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View Diary: Rumsfeld's Revenge: Army Field Manual to Allow Torture (217 comments)

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  •  Thank you for (7+ / 0-)

    your great work on this.  

    One question that keeps coming to mind for me is just what perimeters are there for the CIA?  Does the category of "intelligence gathering" include actual interrogations (which, as we've seen has embraced torture).  I can understand activities such as infiltrating organizations to gather information, gathering it from informants, intercepting communications, tracking suspect individuals, etc.  But for the CIA--which by its nature is clandestine--to be in charge of or even participating in actual interrogations seems more than problematic.  To allow a secret organization to gather information, be given a free hand to extract what they feel is the information they want by methods not subject to accepted established laws and treaties, and then pass this upward in the form of advise to those who set policy is a clear recipe for disaster.  Interrogations should be conducted by other, separate agencies, subject to oversight. limited in their practices to legal procedures and civil and human rights guaranties.  Interrogations should be conducted more or less to vet or determine the reliability of the information the CIA has intercepted (or gathered).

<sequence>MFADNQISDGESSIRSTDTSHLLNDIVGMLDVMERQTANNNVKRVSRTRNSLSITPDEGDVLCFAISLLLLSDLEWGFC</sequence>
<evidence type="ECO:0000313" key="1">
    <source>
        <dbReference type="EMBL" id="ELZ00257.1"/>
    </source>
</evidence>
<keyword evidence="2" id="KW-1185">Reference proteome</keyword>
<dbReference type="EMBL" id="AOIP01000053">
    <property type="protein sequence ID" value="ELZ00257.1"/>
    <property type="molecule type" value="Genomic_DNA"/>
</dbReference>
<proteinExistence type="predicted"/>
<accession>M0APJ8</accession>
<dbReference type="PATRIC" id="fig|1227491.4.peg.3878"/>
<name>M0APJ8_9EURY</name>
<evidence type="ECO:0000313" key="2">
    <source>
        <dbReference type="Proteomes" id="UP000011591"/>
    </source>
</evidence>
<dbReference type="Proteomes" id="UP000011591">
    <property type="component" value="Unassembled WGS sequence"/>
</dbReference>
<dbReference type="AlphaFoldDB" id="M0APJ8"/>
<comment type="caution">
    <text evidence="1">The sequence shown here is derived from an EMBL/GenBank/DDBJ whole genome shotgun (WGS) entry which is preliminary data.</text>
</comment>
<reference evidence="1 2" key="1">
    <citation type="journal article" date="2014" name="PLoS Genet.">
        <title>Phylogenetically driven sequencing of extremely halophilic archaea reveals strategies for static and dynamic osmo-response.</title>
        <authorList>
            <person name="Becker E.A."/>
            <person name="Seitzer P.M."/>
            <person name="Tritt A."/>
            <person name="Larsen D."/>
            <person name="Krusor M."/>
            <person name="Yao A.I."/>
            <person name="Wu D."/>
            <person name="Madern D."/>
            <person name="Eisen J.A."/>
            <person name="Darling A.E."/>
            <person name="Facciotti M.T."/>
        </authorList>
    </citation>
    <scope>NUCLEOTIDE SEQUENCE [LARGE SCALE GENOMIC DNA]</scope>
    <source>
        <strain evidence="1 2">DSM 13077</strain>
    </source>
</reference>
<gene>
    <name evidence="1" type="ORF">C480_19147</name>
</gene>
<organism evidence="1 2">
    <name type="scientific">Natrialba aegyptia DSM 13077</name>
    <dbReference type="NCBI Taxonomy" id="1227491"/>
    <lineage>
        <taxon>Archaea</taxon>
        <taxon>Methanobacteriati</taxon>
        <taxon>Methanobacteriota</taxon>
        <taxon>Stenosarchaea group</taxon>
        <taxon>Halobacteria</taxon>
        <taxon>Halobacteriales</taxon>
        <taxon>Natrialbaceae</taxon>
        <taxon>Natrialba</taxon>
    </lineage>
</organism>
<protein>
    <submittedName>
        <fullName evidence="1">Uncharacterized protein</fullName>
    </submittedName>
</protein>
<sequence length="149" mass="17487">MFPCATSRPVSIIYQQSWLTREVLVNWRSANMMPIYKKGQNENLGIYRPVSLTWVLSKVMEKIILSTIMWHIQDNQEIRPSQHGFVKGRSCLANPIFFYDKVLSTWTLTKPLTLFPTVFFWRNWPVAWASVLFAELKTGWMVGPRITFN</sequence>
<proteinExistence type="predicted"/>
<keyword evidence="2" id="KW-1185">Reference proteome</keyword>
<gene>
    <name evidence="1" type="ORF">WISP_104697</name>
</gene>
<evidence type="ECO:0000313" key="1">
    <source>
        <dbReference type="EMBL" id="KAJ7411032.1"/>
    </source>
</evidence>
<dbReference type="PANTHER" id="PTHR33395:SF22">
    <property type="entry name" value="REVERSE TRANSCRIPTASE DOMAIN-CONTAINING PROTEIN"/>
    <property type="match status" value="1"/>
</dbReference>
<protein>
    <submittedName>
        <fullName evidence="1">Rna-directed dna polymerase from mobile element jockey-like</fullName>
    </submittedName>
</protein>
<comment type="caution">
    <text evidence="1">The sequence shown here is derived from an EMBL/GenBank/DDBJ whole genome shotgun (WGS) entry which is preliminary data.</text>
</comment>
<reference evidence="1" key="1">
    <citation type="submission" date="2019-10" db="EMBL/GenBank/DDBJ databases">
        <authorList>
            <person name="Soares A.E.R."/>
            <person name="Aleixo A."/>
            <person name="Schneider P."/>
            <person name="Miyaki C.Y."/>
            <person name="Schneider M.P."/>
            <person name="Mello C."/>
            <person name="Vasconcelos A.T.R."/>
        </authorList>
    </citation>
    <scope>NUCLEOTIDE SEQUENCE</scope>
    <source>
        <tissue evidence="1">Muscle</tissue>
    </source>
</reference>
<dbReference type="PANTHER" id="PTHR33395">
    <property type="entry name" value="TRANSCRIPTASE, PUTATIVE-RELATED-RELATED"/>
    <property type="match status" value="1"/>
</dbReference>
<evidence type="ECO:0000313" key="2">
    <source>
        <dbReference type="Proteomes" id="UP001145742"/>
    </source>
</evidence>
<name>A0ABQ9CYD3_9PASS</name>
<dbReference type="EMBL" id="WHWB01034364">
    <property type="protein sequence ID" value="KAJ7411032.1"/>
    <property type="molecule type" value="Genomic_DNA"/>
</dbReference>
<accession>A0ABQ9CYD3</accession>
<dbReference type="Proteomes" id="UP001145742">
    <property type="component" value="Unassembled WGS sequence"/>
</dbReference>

Something seems seriously wrong with this whole set up.  It's self-serving and inherently dangerous.  

    Is there a book you could recommend that can clarify for me what the actual defined purpose of the CIA is and if there are, in fact, limitations on the agency's actions?  It may sound stupid, but I've somehow lost my bearings on this issue.  I've read a lot about what I consider to be the abuses of this agency in overthrowing governments, engaging in torture, etc., but I'm not aware of what limitations the agency can actually be held accountable for.  

    •  I strongly recommend (2+ / 0-)
      Recommended by:
      Creosote, Chacounne

      getting a used copy of The CIA File, edited by Richard Borosage and John Marks. There are plenty of used copies on the Internet (try abebooks.com).

      It includes a "response" from William Colby, and has important articles explaining what you ask and more by Victor Marchetti (former CIA), David Wise (who wrote The Invisible Government), Morton Halperin (former senior staff NSC), Robert Morris (former Kissinger assistant), and many more. You can get it for under 10 bucks.

      Bottom line, the CIA is 80% about covert action. At this point their intelligence work is mostly a cover for their real activities, which includes bribing foreign officials, rigging or influencing elections, training right-wing armies and guerilla groups, assassinations, etc.

      War is the statesman's game, the priest's delight, The lawyer's jest, the hired assassin's trade Invictus

      by Valtin on Sun Jan 25, 2009 at 08:27:32 PM PST

      [ Parent ]

      •  Thanks. (0+ / 0-)

        Sorry it took so long for me to check back for your response, but was gone all day and at a city council meeting this evening that lasted until midnight.

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